For the hardcore two-wheel video game fans, the more than two-year wait between MotoGP 2 and MotoGP 3 on the original Xbox felt like a miniature eternity. Luckily, the wait between MotoGP 3 and its next-gen counterpart, last year's MotoGP 06, was merely a year. This was to be expected, of course, considering the game was a fairly literal port of the Xbox game. The good news is that it seems like the Climax development team is settling into an annual release schedule for the series, as we found out in our look at the upcoming MotoGP 07 for the Xbox 360 at tonight's THQ press event.
Due for release in September of this year, MotoGP 07 continues the successful formula of real-world bikes, riders, and circuits in the grand prix mode, and you'll find fictional tracks and hot street bikes featured in the alternative street mode. Then, of course, there's the online racing, which has been the centerpiece of the series ever since the free demo disc of the first MotoGP shipped with the original Xbox Live accessory for the Xbox. For the 2007 version, the team at Climax has touched on all three of these main areas, and the result is a game that looks quite a bit different than last year's.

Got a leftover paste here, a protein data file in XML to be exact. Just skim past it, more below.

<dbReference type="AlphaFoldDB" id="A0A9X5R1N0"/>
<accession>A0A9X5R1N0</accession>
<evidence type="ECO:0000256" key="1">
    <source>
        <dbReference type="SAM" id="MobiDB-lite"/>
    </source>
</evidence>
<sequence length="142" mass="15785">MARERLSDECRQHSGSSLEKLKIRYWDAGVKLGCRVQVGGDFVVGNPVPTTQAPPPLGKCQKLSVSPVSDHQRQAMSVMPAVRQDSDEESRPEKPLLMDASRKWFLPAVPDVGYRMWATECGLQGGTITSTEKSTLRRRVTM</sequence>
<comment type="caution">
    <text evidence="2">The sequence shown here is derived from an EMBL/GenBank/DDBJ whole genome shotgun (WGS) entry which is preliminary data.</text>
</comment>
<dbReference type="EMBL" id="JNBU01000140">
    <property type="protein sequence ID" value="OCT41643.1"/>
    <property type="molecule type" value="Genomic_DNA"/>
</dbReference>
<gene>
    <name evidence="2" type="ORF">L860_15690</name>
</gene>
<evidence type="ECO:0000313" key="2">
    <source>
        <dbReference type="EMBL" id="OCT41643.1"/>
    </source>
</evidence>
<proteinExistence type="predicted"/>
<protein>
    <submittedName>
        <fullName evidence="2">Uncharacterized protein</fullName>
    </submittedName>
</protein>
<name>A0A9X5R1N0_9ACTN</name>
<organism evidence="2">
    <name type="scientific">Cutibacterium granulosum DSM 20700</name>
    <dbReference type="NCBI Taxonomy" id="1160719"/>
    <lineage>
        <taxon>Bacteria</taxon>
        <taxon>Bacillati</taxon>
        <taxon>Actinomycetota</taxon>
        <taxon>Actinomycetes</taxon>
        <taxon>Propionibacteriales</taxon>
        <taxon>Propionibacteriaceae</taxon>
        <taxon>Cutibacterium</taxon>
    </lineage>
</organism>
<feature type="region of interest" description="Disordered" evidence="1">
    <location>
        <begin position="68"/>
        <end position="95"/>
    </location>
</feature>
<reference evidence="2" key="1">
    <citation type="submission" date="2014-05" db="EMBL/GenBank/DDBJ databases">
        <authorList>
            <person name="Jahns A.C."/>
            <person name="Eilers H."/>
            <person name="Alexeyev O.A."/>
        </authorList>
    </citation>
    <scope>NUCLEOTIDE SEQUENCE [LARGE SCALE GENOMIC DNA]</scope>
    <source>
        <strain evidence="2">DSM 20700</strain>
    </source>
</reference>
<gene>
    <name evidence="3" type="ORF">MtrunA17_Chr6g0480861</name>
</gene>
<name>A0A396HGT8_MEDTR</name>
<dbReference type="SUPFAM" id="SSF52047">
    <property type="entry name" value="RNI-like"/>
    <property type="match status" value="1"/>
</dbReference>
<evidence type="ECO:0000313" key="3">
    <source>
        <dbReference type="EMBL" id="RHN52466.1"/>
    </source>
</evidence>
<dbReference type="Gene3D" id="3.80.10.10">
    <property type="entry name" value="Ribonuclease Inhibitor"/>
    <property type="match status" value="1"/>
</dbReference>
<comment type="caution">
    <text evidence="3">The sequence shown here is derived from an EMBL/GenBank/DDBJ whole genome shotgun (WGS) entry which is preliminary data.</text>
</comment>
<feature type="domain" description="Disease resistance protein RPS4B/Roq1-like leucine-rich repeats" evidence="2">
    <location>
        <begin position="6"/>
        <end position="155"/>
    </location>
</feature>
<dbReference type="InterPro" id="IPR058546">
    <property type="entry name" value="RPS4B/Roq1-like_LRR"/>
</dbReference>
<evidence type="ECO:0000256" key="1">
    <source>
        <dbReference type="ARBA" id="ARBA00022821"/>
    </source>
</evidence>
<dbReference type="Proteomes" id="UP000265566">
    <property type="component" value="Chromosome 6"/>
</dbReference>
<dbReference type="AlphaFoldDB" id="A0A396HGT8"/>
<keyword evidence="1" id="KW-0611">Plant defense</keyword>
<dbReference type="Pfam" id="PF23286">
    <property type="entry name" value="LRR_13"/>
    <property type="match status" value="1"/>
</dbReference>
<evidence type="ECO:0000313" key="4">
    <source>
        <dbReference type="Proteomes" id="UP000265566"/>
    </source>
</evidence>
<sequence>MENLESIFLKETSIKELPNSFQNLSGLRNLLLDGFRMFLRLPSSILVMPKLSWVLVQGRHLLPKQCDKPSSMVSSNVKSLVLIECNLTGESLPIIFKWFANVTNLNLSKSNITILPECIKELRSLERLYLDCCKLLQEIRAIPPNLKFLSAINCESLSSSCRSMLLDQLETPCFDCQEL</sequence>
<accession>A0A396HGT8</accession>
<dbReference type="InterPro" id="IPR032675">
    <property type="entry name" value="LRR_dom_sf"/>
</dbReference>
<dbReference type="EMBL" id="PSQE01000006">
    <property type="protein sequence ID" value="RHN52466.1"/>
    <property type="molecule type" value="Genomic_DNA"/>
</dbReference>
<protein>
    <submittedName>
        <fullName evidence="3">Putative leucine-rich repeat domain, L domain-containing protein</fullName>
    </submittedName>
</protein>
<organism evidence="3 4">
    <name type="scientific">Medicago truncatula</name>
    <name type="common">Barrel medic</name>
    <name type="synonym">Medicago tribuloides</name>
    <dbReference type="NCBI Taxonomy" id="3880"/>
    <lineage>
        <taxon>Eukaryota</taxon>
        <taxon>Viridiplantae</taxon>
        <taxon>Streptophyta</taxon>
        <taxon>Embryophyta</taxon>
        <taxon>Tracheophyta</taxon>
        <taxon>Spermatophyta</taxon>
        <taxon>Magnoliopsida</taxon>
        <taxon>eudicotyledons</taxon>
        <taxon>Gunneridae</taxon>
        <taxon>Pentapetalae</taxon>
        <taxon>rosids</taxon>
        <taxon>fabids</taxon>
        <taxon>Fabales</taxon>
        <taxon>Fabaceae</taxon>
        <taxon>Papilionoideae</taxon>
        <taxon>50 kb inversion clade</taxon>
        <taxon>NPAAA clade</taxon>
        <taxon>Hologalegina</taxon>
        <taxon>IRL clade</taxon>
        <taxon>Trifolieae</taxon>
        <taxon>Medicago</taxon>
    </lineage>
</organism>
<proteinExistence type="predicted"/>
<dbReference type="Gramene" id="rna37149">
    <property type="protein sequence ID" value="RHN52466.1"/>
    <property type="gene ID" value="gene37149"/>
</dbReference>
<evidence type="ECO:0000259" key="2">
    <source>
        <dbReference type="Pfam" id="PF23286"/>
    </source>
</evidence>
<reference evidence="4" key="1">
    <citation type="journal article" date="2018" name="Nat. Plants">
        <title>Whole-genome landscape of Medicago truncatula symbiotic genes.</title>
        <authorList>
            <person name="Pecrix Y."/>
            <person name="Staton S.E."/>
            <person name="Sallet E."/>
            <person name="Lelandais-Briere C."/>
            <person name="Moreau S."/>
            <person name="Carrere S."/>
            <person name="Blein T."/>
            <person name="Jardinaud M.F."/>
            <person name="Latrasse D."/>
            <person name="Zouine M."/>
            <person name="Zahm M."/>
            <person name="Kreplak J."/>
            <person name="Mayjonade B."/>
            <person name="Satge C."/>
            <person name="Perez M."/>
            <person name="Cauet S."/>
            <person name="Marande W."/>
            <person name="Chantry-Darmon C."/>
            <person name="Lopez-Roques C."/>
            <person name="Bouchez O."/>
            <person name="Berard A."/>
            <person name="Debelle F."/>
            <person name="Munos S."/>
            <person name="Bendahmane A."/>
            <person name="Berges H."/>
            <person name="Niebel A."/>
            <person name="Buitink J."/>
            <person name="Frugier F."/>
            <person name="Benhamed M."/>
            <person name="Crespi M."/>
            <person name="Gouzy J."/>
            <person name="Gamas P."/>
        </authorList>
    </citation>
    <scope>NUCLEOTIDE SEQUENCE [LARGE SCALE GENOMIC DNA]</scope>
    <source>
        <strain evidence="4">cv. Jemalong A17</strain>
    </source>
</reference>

First, let's talk presentation, or, as the development team likes to refer to it, the "spectacle" of racing on the MotoGP circuit. First and foremost, you'll notice an entirely new look to the menu system--one that ditches the staid style of the previous games for a whole new look and feel. The new approach seems to be set on providing you with lots of information--whether its track statistics in the loading screen or a postrace telemetry wrap-up that will show you where you were fastest on the track and where your riding could use some work.
The biggest change visually, however, is on the tracks themselves. The amount of detail trackside is truly impressive on all of the tracks we visited during the demo. The crowds that line the tracks and jam into the stadium seating on tracks like Shanghai and Laguna Seca make for excellent eye candy--and it's made all the better by the fact that each crowd member is a moving 3D model. Developers said they can pack as many as 100,000 virtual people in a track, with as many as 20,000 viewable at any given point in the race (depending on where you are on the course, naturally). The draw distance, too, has been greatly improved. At Laguna Seca, for example, you can look across the Andretti Hairpin from the front straight and see the rise of turn 5--something you couldn't do in the last game.